Lean Six Sigma is a set of quality-control tools that businesses can use to eliminate defects and improve processes to help boost their profits. It was developed by Bill Smith, a quality engineer in the 1980s while he was working at Motorola. Certification for Lean Six Sigma is categorized by a belt system, similar to that used for the Judo martial arts system. The ranks are categorized by belts: white, yellow, green, black, master black and champion. Each level of certification requires passing a written exam within two hours. Additionally, certain certification programs also may require a signed affidavit from a completed project in a full-time position.
Over the past few weeks, many coworkers and friends have been curious to know what inspired me to obtain my Lean Six Sigma Black Belt certification. My journey began in March, 2020 shortly after the pandemic shut down the world which also included the food service establishment that I managed at a local University. As the University prepared to open for the Spring semester, my boss informed me that due to the reduced student population returning to campus, the unit I managed would be closed for the remainder of the year. Although I would remain on site to work at another facility, my twenty staff members would need to be transferred or terminated. After already terminating sixty percent of my staff in the Fall semester for the same reasons, I became inspired to create a plan for our food unit to remain open and profitable. I decided to become versed in Lean Six Sigma.
Lean Six Sigma concepts are complex and impossible to learn within forty-eight hours which was exactly how much time I had to create a business plan to present to the administration. Over the past year, I had been working on my MBA at Framingham State University and had some elementary knowledge of Lean Six Sigma concepts and decided to implement the system to keep the business afloat. With the approval of administration, we implemented an online ordering system that allowed the unit to be 100% online. Students ordered food through an app and picked up their orders. This system allowed us to control the amount of food that was given to each student, maintain a workable labor budget and easily source data to determine any inefficiencies within the system. Not only was this system efficient, but it was also profitable. Most importantly, we were able to provide services for the students and retain the employment of twenty food service workers.
Although I left my career in food service over six months ago, it was on my bucket list to take the formal exam to obtain Lean Six Sigma Black Belt status. After a few months of rigorous study and determination, I was awarded my Black Belt on January 15th, 2022. However, this Black Belt is not just my accomplishment, it is also my former team’s accomplishment. Many are resistant to new technology and systems, but after presenting this new model to my team they made it clear that they were 100% on board. Together we made it happen and together we were successful. This is their Black Belt, too.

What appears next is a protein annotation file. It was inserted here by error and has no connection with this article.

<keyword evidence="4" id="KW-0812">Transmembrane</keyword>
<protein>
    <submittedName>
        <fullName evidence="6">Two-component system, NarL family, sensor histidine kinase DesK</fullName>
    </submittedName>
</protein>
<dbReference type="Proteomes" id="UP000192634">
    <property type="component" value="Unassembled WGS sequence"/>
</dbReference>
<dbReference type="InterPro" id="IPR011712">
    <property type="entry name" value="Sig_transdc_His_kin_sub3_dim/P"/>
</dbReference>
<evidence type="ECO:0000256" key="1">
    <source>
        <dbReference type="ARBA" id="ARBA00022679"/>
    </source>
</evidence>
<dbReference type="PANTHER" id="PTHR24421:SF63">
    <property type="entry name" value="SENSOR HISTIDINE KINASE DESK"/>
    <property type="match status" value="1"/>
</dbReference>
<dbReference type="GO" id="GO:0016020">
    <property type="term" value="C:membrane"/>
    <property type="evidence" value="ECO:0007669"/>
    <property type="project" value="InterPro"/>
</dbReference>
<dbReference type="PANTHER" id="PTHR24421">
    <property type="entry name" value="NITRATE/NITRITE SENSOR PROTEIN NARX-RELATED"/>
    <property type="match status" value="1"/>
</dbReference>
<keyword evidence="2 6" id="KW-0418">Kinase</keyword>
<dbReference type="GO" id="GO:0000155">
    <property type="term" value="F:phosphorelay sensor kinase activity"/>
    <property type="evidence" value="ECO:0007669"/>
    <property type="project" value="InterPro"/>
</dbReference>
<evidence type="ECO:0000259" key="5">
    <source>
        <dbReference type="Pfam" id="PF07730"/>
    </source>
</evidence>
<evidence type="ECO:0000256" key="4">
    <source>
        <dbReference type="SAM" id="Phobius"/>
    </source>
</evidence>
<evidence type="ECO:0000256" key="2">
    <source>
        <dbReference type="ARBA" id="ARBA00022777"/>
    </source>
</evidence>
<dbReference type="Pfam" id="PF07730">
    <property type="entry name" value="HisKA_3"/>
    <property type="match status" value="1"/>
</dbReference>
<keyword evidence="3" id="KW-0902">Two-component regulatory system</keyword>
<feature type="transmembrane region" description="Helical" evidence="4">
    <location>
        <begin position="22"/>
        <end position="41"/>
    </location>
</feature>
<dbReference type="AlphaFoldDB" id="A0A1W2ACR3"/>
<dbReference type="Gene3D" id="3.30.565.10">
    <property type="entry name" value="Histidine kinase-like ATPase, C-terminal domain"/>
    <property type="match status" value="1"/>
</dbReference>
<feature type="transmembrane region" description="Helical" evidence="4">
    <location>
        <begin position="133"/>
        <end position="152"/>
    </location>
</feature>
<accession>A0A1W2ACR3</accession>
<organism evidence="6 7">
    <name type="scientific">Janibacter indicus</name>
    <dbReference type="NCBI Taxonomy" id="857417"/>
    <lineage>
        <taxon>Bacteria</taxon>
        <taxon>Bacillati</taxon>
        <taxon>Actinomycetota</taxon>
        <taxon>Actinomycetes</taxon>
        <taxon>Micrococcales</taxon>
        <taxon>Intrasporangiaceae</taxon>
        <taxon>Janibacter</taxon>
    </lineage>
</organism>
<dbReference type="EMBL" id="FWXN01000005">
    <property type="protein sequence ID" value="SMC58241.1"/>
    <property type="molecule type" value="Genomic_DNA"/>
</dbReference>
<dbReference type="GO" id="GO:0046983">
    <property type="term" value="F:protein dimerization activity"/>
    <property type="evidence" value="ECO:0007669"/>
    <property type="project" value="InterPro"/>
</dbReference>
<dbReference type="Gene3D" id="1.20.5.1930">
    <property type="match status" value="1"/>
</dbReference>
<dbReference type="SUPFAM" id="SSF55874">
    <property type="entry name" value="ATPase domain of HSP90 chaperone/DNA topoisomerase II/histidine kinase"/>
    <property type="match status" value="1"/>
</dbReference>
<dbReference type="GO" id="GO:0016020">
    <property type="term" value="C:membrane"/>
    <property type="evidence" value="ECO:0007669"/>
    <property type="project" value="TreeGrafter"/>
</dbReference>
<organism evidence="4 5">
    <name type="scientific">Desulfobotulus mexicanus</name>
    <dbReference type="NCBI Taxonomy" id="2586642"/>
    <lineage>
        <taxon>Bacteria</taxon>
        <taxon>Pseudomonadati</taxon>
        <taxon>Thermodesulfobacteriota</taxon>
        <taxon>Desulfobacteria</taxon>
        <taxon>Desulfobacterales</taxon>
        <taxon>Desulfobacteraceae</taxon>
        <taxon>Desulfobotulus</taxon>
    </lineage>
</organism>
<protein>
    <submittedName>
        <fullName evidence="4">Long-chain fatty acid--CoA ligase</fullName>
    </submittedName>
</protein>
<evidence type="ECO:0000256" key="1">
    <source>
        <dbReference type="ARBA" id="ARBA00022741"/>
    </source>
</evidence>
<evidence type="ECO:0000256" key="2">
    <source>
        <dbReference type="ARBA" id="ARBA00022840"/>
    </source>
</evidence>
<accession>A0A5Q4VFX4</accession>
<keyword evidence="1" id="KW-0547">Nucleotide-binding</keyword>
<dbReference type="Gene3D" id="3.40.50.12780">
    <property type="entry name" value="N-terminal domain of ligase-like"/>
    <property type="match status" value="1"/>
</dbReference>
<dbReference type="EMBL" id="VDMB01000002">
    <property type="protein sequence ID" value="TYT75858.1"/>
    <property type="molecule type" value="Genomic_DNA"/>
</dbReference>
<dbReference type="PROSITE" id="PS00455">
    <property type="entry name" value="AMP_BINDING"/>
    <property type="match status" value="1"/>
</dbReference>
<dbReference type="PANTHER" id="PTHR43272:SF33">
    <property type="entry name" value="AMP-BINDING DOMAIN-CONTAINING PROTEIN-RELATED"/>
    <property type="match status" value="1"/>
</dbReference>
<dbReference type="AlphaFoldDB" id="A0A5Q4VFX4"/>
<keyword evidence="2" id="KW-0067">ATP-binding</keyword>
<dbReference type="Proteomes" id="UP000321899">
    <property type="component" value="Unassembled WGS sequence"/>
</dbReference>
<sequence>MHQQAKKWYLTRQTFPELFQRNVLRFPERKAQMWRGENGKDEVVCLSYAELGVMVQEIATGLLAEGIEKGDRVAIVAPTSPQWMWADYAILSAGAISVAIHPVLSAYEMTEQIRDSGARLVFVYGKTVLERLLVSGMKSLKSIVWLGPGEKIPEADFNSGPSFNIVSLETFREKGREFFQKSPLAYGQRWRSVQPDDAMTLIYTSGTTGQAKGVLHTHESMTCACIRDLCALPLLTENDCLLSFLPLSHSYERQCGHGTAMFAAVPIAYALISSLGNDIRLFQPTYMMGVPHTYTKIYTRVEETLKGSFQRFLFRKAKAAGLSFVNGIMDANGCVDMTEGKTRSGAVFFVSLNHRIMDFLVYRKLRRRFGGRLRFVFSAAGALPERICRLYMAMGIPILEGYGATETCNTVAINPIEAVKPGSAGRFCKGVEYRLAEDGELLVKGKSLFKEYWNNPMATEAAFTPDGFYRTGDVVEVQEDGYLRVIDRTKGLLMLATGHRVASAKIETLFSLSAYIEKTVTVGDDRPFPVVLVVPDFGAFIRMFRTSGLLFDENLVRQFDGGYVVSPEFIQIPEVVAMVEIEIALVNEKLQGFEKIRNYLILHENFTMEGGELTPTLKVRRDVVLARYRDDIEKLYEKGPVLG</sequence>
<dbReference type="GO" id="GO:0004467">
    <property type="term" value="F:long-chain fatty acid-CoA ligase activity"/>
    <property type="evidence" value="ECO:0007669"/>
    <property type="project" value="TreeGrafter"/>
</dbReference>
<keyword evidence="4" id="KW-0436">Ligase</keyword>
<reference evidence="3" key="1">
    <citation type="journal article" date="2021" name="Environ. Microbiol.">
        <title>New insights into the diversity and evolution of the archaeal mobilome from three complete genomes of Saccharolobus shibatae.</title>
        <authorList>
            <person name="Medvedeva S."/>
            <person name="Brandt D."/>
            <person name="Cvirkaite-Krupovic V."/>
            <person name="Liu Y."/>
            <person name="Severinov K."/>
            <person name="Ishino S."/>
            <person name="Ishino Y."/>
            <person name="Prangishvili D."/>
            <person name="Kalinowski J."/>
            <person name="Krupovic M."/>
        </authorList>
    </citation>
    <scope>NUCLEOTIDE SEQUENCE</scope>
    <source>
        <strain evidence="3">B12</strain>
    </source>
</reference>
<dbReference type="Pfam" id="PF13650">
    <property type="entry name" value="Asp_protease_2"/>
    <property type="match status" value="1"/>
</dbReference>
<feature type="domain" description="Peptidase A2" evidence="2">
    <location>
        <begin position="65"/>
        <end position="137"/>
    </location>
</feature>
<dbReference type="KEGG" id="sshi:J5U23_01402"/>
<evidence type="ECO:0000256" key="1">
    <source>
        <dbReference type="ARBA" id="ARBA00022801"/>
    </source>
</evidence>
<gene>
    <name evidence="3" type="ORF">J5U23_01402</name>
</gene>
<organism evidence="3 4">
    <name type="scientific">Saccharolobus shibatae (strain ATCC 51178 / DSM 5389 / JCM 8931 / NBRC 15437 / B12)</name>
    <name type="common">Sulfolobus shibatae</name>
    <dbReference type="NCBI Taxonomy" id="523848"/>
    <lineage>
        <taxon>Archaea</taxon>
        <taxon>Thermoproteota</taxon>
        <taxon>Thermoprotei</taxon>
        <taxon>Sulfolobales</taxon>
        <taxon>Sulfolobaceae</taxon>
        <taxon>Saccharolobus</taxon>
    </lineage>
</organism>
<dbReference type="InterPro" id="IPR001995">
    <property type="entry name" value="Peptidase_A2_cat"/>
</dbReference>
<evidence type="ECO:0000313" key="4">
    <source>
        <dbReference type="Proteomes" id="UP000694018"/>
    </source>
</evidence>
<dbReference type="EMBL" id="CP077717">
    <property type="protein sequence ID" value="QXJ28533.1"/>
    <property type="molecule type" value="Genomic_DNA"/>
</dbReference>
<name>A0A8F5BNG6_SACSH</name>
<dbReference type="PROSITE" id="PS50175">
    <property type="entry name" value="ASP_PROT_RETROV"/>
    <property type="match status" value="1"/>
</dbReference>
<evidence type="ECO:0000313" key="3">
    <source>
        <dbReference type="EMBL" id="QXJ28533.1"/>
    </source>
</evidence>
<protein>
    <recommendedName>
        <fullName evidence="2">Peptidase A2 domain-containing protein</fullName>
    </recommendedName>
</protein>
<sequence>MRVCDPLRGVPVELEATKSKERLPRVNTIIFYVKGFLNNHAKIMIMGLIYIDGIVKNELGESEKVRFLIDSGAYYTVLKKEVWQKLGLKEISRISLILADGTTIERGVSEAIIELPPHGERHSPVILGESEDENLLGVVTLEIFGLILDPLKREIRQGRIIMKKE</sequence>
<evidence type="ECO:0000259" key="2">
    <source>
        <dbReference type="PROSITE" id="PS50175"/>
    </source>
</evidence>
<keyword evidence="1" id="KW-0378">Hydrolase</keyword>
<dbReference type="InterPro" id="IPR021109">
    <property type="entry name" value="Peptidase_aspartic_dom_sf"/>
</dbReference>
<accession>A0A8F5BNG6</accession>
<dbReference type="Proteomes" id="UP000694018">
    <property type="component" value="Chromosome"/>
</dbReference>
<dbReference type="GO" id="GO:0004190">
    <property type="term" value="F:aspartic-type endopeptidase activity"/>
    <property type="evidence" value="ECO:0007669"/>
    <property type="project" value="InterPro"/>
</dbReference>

Despite all the challenges and heartbreaks that occurred over the pandemic, the situation forced me to explore possibilities that I may not have considered before. During pre-shift meetings with my staff, I would always kick off the meeting with a quote. Often, the quotes would focus on comfort zones, which can be a very dangerous thing. Nothing great was ever accomplished in a comfort zone; only when you challenge yourself can truly amazing things be accomplished. If you are reading this, I encourage you to step outside of your comfort zone. It doesn’t have to be professionally focused or a major project. Maybe it’s attempting to cook that delicious dish that you saw on the Food Network or learning how to sew by finally signing up for that class at your local community center. Maybe it’s calling that friend or relative that you haven’t spoken to in a while over a trivial disagreement that you can’t seem to remember. Once you accomplish that small task or large project it will be much more difficult to be inhibited by your doubts or insecurities. It will be the beginning of your path to great accomplishments.
If you always do what is easy and choose the path of least resistance, you never step outside your comfort zone. Great things don’t come from comfort zones.”
― Roy T. Bennett, The Light in the Heart